We’ve run amok with wearing gloves in the hospital. And by “we” I mean every healthcare worker in sight. I see people putting on gloves before they’ll give a patient a clean warm blanket. This is not only ridiculous, it’s actually harmful. Here’s why.
We learned the hard way in the 1980s, during the early days of the AIDS epidemic, that the HIV virus and other potentially lethal microorganisms are carried in blood and body fluids. The Centers for Disease Control and the World Health Organization developed the concept of “universal precautions”, which applies during all patient-care activities that may involve exposure to blood, body fluids, mucous membranes and non-intact skin. Observing “universal precautions” means that you always wear gloves in those situations because you may not know ahead of time if a patient carries HIV, hepatitis, or any other infectious disease. You don’t want to get infected yourself, or inadvertently infect another patient.
But when did “universal precautions” come to mean that you have to wear gloves before you touch your patient at all?
The downside of hand hygiene campaigns is that they discourage us from normal human contact with our patients. If you’re worried that the hand hygiene police will detect a deviation from protocol and report you to your hospital’s infectious disease authorities, there’s an easy way to avoid the problem. Steer clear of the patient. And with the advent of the ubiquitous electronic health record, doctors and nurses are under tremendous time pressure to complete all the required data entry fields and move patients through the system. When you think about it, not touching the patient saves time that could be more efficiently spent at the computer keyboard. There’s a win-win situation, you might think. But is it really?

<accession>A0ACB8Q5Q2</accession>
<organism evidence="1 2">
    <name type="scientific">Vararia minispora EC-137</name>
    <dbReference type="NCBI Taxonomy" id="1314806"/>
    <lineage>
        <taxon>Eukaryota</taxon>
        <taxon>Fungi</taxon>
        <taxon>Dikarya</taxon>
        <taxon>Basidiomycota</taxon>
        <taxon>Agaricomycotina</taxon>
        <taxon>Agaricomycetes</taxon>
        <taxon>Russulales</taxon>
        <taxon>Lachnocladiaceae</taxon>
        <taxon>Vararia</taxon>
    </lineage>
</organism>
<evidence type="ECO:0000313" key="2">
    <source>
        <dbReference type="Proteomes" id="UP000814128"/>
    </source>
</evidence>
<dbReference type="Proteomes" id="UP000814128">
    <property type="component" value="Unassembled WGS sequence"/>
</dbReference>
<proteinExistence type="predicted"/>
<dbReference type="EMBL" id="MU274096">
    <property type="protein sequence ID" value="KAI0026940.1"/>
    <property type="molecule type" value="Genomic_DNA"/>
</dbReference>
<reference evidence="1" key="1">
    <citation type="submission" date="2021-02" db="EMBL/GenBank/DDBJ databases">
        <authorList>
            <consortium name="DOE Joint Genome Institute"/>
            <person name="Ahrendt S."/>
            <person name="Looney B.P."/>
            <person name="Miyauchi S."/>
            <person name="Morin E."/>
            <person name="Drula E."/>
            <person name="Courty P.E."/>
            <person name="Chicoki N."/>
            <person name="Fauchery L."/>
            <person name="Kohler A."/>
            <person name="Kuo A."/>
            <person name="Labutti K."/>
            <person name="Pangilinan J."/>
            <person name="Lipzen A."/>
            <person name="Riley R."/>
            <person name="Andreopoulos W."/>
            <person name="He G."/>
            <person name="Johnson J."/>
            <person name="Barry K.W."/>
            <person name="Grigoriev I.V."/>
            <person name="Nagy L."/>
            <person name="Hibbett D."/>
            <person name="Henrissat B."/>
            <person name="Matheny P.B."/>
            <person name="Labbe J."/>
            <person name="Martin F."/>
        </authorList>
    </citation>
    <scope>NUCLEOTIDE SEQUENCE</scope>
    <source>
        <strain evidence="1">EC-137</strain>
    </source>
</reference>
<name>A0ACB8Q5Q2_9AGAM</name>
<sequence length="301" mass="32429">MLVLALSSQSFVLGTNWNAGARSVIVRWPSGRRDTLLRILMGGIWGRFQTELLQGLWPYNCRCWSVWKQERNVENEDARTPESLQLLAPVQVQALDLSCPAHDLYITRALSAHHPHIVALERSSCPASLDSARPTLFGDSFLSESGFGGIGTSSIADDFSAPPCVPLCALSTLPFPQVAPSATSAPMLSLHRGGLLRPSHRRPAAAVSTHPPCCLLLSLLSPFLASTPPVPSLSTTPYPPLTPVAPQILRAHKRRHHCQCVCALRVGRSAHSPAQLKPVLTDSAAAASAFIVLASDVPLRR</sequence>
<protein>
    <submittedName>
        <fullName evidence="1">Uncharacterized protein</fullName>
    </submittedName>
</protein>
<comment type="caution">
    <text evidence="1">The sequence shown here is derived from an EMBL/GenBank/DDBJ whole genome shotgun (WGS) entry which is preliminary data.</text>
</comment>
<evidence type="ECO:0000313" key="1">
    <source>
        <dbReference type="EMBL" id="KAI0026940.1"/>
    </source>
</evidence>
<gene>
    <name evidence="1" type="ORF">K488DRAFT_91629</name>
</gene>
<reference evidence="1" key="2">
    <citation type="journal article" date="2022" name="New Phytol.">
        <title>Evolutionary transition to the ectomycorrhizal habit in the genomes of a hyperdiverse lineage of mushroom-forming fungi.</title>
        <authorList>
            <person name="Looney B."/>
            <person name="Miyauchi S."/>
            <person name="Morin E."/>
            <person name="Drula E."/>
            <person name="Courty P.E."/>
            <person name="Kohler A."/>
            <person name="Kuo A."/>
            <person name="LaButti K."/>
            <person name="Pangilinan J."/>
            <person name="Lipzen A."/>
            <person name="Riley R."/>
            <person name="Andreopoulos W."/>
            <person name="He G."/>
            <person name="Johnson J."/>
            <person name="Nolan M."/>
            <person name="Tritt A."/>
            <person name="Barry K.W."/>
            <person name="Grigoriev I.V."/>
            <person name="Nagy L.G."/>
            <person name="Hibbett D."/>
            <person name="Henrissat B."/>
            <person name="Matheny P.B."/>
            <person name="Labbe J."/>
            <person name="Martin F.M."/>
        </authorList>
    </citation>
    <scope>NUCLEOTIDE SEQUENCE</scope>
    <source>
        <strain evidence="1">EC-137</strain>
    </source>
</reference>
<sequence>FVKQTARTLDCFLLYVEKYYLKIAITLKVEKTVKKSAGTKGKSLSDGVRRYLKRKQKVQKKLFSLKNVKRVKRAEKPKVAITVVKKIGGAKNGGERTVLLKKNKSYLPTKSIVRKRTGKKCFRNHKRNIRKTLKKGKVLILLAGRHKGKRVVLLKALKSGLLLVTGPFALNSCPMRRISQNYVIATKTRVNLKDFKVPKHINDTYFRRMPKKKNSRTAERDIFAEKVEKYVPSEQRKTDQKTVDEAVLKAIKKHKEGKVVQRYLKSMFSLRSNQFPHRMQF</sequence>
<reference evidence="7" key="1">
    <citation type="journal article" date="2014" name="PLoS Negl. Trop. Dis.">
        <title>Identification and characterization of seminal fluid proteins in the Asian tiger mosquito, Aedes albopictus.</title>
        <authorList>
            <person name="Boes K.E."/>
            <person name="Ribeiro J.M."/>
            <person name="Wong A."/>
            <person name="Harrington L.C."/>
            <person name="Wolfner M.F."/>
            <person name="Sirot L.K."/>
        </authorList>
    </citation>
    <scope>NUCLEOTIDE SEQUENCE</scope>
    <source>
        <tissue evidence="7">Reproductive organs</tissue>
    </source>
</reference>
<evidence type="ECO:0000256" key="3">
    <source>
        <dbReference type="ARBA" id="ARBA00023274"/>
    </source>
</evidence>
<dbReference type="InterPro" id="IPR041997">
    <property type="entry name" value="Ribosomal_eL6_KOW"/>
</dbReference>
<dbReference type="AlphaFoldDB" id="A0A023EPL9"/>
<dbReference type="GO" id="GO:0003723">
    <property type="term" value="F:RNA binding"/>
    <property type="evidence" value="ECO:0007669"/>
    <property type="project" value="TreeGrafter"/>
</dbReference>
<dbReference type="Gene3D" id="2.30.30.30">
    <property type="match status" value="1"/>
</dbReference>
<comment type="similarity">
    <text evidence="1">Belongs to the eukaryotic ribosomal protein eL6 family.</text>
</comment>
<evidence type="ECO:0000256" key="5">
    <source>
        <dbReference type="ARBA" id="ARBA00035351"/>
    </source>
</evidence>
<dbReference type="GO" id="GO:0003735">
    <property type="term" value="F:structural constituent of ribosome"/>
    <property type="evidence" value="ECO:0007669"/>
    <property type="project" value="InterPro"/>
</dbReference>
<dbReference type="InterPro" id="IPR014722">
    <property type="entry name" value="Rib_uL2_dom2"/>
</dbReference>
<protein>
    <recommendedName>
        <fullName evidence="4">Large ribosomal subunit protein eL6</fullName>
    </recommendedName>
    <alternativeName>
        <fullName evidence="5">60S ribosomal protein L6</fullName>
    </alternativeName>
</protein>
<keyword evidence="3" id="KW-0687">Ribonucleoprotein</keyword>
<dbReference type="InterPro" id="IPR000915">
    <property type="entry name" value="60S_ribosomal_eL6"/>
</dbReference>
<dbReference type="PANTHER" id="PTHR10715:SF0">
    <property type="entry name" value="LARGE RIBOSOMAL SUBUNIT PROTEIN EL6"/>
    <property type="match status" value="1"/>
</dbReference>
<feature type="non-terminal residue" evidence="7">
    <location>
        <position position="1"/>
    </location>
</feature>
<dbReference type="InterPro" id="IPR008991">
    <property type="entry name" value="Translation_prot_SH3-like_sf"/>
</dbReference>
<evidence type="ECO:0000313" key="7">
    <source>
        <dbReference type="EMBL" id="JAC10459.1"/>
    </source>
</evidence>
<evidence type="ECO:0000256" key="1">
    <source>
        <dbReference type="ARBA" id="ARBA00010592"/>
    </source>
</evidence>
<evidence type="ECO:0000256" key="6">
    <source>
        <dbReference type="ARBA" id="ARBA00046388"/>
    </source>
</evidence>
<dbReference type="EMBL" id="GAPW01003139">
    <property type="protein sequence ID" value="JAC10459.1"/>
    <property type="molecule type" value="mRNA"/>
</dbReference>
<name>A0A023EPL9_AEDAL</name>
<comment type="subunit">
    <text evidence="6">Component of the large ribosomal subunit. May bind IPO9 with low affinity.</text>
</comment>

There’s an old adage most of us heard in medical school: “When all else fails, examine the patient.” What this means is that all the tests, scans, monitoring equipment, and every other marvelous technology at our disposal can’t replace a skilled and experienced physician taking a history and examining the patient. If you can’t figure out what’s going wrong, go back and examine the patient again. It’s still good advice.